I often find myself in conversations where we end up talking about the reasons why I teach. When I say, “not for the money,” many snicker and think that is just a saying that I use to be funny.  Well, it is not a just a saying, it is the truth.  I teach for many reasons that have nothing to do with money, and everything to do with transferring knowledge.  I teach several courses at IUPUI as an adjunct instructor, and here are some reasons why I do it.


I learn by teaching

It sounds cliche, but it is absolutely true.  Teaching someone how to create motion graphics makes me better at creating motion graphics. Explaining the crazy rules of CSS helps me better understand the rules myself.  There are several things that happen when I have to explain something to another person. First, I realize that I don’t actually  know the material as well as I thought I do. Second, I have to slow down and think through the logical steps of the process.  Third, I am faced with student asking questions — questions that make me dig deeper to find the answers.

The light bulb moment is addictive

When I have presented material and demonstrated how something is done, normally there is little fanfare. Everyone just nods and moves along their merry way. But every once in a while I get to experience a, “light bulb moment,” when my student really “gets it.”  Light bulb moments normally happen after the student has struggled mightily to solve a problem. If this struggle happens with just the right timing such that I have the privilege of providing the extra electricity to bring it all together, we have a light bulb moment!  I can just see the gears turning inside that student’s head.  There is this pure joy that falls over him or her, and I know that clear understanding of the problem just happened right before my eyes.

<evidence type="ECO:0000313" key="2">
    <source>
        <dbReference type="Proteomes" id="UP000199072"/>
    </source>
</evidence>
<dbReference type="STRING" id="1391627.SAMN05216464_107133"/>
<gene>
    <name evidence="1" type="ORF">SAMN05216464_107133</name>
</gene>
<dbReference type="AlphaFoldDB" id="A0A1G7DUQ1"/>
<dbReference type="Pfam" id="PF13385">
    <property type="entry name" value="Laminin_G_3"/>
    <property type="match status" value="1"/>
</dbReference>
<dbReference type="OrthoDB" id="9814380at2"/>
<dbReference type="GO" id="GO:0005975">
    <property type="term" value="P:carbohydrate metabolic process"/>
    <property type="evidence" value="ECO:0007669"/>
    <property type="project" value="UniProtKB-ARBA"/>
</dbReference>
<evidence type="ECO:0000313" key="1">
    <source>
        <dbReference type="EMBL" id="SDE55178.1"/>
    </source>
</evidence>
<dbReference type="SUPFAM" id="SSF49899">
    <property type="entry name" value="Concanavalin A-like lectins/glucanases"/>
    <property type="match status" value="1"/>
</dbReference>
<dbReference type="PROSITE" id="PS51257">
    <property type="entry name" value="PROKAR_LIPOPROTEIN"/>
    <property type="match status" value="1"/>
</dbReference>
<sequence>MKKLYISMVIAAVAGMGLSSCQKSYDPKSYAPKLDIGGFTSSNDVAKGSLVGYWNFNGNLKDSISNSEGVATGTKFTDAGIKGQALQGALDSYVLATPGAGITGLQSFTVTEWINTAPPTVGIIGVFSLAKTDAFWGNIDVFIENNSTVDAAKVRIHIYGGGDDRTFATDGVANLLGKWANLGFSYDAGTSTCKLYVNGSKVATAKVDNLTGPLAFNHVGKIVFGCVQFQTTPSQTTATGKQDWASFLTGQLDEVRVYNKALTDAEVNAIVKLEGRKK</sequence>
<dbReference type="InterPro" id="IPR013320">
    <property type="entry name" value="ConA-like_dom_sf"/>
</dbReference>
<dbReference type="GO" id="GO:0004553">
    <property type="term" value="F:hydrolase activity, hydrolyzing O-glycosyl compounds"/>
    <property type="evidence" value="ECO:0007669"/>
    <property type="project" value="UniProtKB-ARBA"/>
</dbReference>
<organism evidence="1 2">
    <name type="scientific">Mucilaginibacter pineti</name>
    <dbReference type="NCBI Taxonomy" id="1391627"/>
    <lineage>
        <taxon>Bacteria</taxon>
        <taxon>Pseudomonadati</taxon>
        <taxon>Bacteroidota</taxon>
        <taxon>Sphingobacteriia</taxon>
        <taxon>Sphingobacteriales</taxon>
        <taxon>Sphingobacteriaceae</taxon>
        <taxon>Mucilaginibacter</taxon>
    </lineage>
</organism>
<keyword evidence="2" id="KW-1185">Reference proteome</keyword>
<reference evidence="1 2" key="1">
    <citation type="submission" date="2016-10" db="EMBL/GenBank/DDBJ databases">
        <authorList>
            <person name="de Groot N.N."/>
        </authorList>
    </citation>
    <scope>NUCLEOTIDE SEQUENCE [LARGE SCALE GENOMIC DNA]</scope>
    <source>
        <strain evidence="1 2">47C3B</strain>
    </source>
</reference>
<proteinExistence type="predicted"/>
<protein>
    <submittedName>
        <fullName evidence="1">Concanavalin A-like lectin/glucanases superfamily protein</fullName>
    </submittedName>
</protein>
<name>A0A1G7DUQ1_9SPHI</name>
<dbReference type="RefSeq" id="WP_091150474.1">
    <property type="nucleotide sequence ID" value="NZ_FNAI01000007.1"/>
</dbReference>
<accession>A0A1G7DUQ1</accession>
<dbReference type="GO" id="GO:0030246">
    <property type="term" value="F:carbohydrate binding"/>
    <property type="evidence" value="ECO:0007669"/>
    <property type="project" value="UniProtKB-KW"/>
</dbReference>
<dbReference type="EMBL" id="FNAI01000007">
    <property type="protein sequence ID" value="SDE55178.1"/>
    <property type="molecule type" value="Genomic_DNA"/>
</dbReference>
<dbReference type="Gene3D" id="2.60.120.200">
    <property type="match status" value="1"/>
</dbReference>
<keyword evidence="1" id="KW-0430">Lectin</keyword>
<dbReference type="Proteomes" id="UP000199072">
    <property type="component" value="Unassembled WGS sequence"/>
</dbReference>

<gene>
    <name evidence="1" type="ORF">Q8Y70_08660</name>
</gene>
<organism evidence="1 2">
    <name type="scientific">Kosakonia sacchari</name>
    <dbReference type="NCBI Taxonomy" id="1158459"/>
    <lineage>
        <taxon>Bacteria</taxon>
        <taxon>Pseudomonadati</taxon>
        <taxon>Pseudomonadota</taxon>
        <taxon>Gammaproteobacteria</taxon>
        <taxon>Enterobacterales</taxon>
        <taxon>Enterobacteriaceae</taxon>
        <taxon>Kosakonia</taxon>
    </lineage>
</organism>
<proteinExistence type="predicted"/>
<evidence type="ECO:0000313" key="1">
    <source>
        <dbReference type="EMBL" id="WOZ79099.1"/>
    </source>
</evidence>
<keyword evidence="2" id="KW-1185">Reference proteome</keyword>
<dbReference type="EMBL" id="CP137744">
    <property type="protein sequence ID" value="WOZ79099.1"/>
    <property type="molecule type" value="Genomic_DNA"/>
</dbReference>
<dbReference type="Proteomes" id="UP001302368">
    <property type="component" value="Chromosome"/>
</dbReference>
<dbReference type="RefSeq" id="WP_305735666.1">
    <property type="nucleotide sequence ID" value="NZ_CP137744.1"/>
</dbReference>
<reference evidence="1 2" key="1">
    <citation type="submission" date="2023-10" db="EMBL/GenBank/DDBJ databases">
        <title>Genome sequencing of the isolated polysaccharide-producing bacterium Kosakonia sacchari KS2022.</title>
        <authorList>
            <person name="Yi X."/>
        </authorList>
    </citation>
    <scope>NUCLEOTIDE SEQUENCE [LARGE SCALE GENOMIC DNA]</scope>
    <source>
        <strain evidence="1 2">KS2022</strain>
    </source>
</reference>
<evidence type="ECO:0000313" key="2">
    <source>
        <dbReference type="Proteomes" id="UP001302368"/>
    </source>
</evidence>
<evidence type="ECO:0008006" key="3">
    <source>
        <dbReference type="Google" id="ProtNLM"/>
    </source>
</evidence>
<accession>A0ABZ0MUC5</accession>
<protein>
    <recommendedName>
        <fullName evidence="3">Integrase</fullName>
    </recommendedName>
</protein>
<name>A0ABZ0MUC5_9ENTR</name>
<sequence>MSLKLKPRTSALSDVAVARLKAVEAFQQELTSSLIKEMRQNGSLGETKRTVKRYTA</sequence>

Now THAT is magic.

Information is meant to be shared, not bottled up

I firmly believe that information is meant to be shared, and keeping it all for myself is just wrong. After all, the information came to me through some conduit of teaching, so what business do I have keeping it all to myself?  If my craft is worth persevering, then it is certainly worth passing along to the next generation.  I should share the knowledge and give it to people who can build on it and then in turn share it with others.

Expertise is learned, not taught

Anyone who wants to put in the hard work of becoming an expert will have to learn it on his or her own. It is a commonly known fact that it requires 10,000 hours of practice on something to qualify one as an expert. I believe that. It has proven true in my life many times. No amount of lecturing about a topic will make anyone an expert. It is in the doing that people gain the real knowledge and skills. The teaching moments are simply little pushes along the way. When a student is motivated to become an expert, all I have to do is push them along every once in a while.

People taught me

I would be nowhere in my career if not for some generous people who took the time to teach me. There is not a skill I have that did not stem from someone being kind enough to share their knowledge. The knowledge may have been shared in a classroom, a blog post, a forum, at a networking event, or in a video. The secrets of my craft have been passed down to me, and I simply cannot imagine my life where I did not actively participate in this grand game of “paying it forward.”

No amount of money could compare to the satisfaction of bringing the electricity to people’s light bulbs.  It’s fun, and I’ll be doing it for as long as people are paying attention.